Defying Expectations, Democrats Hold Their Own in Midterms


Allison Hunter Korn

Democrats managed to maintain control of the Senate during tight midterm elections.

Miriam Stodolsky, Contributing Writer

On November 8th, millions of Americans headed to the polls to vote in the midterm elections. This year, the entire House of Representatives and about a third of the Senate was up for election, along with dozens of statewide elections. Despite many political forecasters predicting a sweep for Republicans, this rout failed to materialize. Democrats mustered a strong showing overall, managing to win tough elections across the country.

Midterm elections … usually serve as a litmus test for the current president.

Midterm elections, so-called because they occur halfway through a presidential term, usually serve as a litmus test for the current president. While President Biden has managed to pass some major legislation so far, including the Inflation Reduction Act and American Rescue Plan Act, midterm elections threatened to erase the narrow Democratic margin necessary to continue this. This seemed especially likely considering that the minority party typically gains control of Congress during midterms. 

Worries over inflation were also expected to benefit Republicans. A Gallup poll from October 2022 found that 20% of Americans ranked high cost of living or inflation as the most important issue facing the country, the highest percentage for any issue. Yet while economic concerns tend to benefit the minority party, Democrats still won many key races. According to a Reuters exit poll, inflation was the top concern for voters, but abortion was only a few percentage points behind in terms of impacting how people voted, which almost certainly benefited Democrats.

In Massachusetts, the midterms included a governor’s race and statewide referendums. Though Massachusetts has a long record of Republican governors, Democrat and former attorney general Maura Healey swept to power this year. Healey will be Massachusetts’ first elected female governor, and the first openly lesbian governor in America. Two notable ballot measures also passed: Question 1, which will allow Massachusetts to tax millionaires at higher rates to raise revenue for transportation and public education, and Question 4, which will allow undocumented residents to obtain driver’s licenses. Adam Gould ’23, who worked for a Congressional campaign this election, told the Register Forum, “I was really excited by the ballot results for Questions 1 and 4; I’m looking forward to the increase in revenue for our schools and transportation!”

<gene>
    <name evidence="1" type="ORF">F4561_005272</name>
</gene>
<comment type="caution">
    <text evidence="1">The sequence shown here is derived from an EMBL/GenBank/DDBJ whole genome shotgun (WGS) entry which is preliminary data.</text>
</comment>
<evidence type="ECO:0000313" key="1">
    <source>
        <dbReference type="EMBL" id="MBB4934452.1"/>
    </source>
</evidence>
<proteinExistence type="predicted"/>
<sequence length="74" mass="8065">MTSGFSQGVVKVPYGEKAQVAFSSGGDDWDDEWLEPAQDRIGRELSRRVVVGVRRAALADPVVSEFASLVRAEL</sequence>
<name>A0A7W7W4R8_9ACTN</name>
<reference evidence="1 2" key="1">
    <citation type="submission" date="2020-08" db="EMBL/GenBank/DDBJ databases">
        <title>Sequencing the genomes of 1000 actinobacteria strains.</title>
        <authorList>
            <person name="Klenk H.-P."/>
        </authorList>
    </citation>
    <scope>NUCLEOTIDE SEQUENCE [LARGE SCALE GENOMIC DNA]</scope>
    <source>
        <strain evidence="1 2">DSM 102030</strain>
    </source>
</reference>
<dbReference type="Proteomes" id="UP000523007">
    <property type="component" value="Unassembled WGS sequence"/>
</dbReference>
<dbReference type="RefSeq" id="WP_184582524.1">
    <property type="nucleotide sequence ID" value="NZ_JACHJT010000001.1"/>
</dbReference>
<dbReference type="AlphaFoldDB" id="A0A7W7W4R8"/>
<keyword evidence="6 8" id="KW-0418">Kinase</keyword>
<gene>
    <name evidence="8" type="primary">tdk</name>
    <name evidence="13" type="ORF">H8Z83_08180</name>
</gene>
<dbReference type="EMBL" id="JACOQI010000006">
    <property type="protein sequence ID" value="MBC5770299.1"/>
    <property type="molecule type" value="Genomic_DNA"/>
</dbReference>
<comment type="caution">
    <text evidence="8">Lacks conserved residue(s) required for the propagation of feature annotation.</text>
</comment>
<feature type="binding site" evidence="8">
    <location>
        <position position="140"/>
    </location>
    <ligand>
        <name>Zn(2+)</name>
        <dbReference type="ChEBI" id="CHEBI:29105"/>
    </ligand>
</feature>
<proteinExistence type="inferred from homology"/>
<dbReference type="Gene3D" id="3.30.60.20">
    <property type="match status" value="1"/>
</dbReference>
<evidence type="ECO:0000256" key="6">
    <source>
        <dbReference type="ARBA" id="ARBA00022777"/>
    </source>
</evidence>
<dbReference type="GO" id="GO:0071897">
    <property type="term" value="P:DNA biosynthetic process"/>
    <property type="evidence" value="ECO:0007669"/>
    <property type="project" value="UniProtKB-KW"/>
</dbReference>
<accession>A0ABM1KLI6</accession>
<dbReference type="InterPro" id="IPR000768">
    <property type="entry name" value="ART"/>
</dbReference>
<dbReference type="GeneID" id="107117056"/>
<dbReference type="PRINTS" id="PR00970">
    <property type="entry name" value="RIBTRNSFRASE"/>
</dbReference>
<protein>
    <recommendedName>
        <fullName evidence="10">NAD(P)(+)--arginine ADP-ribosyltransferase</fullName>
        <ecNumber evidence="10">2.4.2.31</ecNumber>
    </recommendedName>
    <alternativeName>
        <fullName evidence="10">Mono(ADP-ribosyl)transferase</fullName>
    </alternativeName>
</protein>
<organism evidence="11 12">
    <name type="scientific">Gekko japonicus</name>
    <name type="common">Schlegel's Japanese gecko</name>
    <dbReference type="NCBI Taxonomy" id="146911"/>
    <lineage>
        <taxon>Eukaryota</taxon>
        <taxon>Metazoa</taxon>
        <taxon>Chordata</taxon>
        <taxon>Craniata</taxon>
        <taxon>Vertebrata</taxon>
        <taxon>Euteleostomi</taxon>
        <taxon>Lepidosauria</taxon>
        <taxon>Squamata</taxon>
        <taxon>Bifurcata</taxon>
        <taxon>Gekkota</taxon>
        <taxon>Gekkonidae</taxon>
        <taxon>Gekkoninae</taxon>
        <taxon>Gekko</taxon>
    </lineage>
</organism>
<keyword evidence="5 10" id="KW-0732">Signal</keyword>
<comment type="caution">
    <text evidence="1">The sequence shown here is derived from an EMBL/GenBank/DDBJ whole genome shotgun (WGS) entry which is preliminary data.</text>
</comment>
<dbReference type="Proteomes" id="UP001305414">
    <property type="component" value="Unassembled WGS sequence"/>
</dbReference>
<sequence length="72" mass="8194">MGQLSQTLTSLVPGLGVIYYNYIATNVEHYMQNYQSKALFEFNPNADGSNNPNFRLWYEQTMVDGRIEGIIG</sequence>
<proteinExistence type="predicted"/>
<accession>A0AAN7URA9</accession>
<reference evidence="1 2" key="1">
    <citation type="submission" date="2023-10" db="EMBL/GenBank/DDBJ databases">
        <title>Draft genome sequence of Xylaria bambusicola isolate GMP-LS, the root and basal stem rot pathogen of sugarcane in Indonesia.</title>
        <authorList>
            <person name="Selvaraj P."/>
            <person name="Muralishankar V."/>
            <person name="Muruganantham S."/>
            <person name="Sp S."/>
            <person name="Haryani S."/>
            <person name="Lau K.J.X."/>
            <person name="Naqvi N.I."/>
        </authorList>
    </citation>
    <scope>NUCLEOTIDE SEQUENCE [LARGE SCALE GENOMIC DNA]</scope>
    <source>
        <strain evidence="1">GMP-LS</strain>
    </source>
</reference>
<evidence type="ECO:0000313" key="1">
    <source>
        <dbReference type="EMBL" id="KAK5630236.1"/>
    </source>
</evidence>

Sasha Lennox ’23 recounted her experience as a first-time voter. “Not only was it perfect timing since my birthday was October 26th … but also, I’ve been hearing from a lot of people that this election was really important and that it’s going to determine what happens politics-wise in the next two years, until the next election.” Lennox continued, “I was following the elections, but mainly the parts that were more extreme … I know more about Dr. Oz and Herschel Walker than I know about our first lesbian governor that we just elected, which, by the way, is amazing.”

Gould also had overall positive reflections. “On the national stage, the Pennsylvania results were an exciting progressive win that will hopefully be a step toward a Senate that works better for the people of this country. The first Gen Z member of Congress was just elected and it’s time for a new generation, our generation, to win power.”

This article also appears in our November 2022 print edition.